Treating burn victims with fetal skin
A team led by Dr. Patrick Hohlfeld, a professor of gynecology and obstetrics
at the University Hospital of Lausanne, Switzerland, published the
results of their study of skin grafts for the treatment of children's very serious burns. Their report appeared on the Internet on 2005-AUG-18. It will appear
in a future edition of The Lancet, a British medical journal. 1
Physicians had previously observed that when operations are performed on a
fetus before birth, the surgical wounds heal without leaving a scar. The Swiss
team speculated that this unusual property of fetal skin might offer some
advantages when used to treat burn victims.
The team appears to have made a major advance in the treatment of second and
third degree burns. We have included this essay in our web site's
morality section because pro-life groups are almost
certain to raise moral objections to this new technique, since it uses grafts
which can be traced back to a piece of skin removed from a fetus.
How it works:
In conventional treatment of serious burns, a piece of skin is removed from
the patient's body -- typically from their thigh -- and used to cover the wound. In this new study, a small
patch of skin was removed from an aborted fetus, and grown in the laboratory.
The result were sheets of artificial "bioengineered skin." The
artificial skin patches
were used in the place of the victim's own skin to cover the burns. Dr. Hohlfeld
said: "The results were sort of unexpected. . . . These constructs seem to
work as a biological Band-Aid, promoting spontaneous healing of the patient."
2 (The name "Band-Aid" is
registered by Johnson and Johnson).
Design of the study:
Physicians removed a small patch of skin approximately three quarters of an
inch square (four square centimeters) from a 14 week fetus. 3
The pregnant woman "gave permission
at the time of the abortion", 2
presumably long after having made the decision to terminate the pregnancy. At the time, the fetus would have been
about 3 inches long. She had obtained an
"medical-social" reasons. This piece of skin was first divided, and then
"...seeded into a collagen 'construct'." The result were sheets of
bioengineered skin sized about 3.5 by 4.7 inches (9 by 12 cm). These were used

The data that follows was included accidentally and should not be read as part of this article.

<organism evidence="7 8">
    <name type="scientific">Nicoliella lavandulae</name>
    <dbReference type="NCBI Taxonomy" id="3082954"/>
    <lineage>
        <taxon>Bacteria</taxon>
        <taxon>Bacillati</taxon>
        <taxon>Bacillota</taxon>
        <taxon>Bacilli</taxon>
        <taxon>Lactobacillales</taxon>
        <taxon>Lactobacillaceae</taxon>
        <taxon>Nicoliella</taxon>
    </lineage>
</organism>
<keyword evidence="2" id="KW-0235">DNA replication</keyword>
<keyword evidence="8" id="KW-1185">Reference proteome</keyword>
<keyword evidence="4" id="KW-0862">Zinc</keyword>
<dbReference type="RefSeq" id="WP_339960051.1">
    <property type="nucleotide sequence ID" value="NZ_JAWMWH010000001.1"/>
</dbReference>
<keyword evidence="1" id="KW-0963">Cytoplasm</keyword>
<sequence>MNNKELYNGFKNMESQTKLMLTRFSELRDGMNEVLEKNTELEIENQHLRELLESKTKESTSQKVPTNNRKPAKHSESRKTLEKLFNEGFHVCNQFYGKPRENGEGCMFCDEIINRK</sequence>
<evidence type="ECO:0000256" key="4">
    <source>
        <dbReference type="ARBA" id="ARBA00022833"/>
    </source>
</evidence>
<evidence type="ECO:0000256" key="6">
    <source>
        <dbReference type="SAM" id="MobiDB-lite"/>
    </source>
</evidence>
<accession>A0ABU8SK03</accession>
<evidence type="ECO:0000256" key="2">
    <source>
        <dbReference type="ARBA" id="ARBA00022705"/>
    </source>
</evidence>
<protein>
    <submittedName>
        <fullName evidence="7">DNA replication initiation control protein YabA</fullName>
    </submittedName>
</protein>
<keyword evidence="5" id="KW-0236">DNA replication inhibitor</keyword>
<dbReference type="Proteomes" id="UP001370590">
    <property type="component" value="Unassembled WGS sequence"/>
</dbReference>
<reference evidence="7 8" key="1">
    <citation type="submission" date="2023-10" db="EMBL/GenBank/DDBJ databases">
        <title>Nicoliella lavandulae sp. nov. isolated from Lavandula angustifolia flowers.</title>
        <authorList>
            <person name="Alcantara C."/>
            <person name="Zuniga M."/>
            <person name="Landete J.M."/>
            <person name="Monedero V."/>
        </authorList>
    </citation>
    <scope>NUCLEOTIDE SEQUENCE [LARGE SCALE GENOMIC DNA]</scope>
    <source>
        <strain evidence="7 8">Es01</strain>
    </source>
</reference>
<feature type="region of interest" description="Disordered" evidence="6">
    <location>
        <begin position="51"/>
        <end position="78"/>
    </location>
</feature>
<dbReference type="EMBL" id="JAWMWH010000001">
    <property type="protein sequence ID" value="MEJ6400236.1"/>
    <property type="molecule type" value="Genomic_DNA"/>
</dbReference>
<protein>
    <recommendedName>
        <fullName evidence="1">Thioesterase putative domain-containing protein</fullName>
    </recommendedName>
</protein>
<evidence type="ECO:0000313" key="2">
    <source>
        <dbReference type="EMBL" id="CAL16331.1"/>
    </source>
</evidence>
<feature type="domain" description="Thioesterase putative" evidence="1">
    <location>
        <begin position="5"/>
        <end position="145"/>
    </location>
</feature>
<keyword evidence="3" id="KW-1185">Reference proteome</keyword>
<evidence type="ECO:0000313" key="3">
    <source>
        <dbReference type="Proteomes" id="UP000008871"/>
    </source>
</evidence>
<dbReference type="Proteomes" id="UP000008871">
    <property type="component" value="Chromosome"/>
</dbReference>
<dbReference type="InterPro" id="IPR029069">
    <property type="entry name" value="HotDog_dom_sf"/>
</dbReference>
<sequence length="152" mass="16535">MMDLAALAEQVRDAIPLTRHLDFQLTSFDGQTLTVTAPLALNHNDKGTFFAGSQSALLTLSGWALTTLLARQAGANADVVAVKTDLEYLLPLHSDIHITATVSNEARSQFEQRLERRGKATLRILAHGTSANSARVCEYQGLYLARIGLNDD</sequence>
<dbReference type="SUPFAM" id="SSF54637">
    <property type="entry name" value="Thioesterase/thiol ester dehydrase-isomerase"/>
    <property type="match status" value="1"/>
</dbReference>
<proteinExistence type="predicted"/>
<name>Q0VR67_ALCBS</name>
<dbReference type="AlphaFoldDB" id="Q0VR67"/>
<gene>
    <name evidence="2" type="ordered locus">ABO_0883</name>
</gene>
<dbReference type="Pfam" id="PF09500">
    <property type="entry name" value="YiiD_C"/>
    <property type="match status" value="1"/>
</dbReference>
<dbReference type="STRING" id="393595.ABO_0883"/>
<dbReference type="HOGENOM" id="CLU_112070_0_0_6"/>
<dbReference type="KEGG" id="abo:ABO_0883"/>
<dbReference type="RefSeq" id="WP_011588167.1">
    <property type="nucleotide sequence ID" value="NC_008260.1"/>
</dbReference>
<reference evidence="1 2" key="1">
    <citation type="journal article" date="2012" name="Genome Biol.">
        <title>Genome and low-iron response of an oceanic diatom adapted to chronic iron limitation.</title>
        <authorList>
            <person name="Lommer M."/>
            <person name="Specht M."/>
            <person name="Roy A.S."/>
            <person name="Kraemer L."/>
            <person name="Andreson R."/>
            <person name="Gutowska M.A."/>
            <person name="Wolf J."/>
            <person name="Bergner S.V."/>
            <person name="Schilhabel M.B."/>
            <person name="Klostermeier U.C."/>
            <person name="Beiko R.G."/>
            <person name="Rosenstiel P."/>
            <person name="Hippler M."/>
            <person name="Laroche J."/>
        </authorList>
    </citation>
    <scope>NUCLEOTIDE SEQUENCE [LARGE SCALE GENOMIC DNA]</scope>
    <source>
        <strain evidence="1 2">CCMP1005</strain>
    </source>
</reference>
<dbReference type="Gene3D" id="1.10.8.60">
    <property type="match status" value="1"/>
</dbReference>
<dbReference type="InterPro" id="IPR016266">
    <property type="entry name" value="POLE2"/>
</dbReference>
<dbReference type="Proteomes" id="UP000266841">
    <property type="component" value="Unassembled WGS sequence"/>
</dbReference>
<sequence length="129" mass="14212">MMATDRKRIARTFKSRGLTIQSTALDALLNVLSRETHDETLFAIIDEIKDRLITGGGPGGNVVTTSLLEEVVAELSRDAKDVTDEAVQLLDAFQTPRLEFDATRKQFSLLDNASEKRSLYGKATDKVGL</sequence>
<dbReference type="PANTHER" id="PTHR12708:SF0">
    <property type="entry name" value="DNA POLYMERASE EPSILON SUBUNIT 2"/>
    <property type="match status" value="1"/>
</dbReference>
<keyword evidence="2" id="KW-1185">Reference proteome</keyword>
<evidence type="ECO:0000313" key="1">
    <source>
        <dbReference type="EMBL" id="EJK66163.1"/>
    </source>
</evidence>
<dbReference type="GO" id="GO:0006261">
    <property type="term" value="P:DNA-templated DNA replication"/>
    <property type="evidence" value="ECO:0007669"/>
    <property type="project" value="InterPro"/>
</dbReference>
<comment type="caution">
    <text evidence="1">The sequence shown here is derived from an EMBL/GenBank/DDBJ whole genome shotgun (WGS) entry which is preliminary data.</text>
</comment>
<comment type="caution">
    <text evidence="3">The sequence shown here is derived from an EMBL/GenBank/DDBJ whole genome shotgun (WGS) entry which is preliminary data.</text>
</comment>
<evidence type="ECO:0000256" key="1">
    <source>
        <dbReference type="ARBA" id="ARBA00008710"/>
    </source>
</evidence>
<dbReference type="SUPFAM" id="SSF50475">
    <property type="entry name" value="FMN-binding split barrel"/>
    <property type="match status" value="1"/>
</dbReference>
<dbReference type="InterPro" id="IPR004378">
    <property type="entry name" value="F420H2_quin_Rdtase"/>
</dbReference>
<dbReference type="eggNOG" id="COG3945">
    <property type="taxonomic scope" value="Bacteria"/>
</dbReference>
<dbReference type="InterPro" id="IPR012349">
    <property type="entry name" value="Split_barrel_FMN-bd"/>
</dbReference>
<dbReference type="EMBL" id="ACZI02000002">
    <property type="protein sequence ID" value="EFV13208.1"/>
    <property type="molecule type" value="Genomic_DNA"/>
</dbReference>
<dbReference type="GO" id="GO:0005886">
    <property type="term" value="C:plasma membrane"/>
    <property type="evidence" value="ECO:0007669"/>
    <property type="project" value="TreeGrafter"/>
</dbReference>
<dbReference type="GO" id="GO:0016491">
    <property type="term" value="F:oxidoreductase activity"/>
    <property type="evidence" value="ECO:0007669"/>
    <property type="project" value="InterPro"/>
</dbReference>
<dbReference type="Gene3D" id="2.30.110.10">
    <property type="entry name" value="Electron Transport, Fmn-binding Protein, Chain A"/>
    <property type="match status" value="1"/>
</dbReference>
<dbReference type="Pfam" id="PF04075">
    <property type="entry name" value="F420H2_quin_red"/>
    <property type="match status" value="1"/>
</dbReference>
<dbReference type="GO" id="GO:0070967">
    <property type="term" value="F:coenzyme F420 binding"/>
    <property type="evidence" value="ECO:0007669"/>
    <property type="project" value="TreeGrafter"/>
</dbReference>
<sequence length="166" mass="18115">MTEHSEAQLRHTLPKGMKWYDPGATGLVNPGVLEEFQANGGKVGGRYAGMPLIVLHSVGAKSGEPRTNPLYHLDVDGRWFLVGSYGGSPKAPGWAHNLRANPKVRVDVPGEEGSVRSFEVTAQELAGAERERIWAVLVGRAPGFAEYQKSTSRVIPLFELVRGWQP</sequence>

to treated eight children, aged 14 months to 9 years. All had deep second or
third degree burns on their hands, feet, legs or buttocks as a result of contact
with scalding water, fire or a hot iron. Treatment would normally have required
skin grafting from the patients' own bodies. A new layer of artificial skin was
placed over the wound every three or four days.
Advantages of the technique:
There appear to be a number of advantages to the use of artificial skin
derived from fetal skin cells:
||It is not necessary to cut patches of the patient's own skin in order to
create the grafts. This is a very painful procedure, both at the time of the
procedure and afterwards during healing. |
||With the new treatment, there is no scar left behind on the patient's body where the graft would
have been removed.|
||"The scarring...seen after many burns did not occur" with the new
||"A main problem with healed but heavily scarred burns is that they
contract, limiting the motion of joints. Grafts frequently leave an uneven
contour on the skin surface. Neither of these problems occurred in the eight
children, according to the report. There was 'total recovery of mobility,
especially in hands and fingers'." 2|
||When normal skin grafts are used, the patches bond with the patient's
existing skin and the wound itself. These have to be periodically removed --
a procedure that is excruciatingly painful. The artificial grafts work
differently. They do not bond with the existing skin. They either dissolve
or change into a gel-like film over the wound. The latter is easily removed
with far less pain. Hohlifeld said: "Not only did they heal, but it had a
very good impact on the pain they were experiencing -- you need several
dressing changes and usually you have to put them to sleep to do that -- and
with this technique most of them didn't need it."|
||There is a possibility that the new technique could save lives:|
||Since a general anesthetic is not usually required when the artificial grafts
are replaced, the procedure is often much safer. There is a very small
chance that a patient could die due to a reaction to the anesthetic.
||There is a possibility that the new technique might increase the
survival rates of seriously injured patients with third-degree burns
over much of their body. Some patients experience serious complications
because they do not have sufficient undamaged skin that can be harvested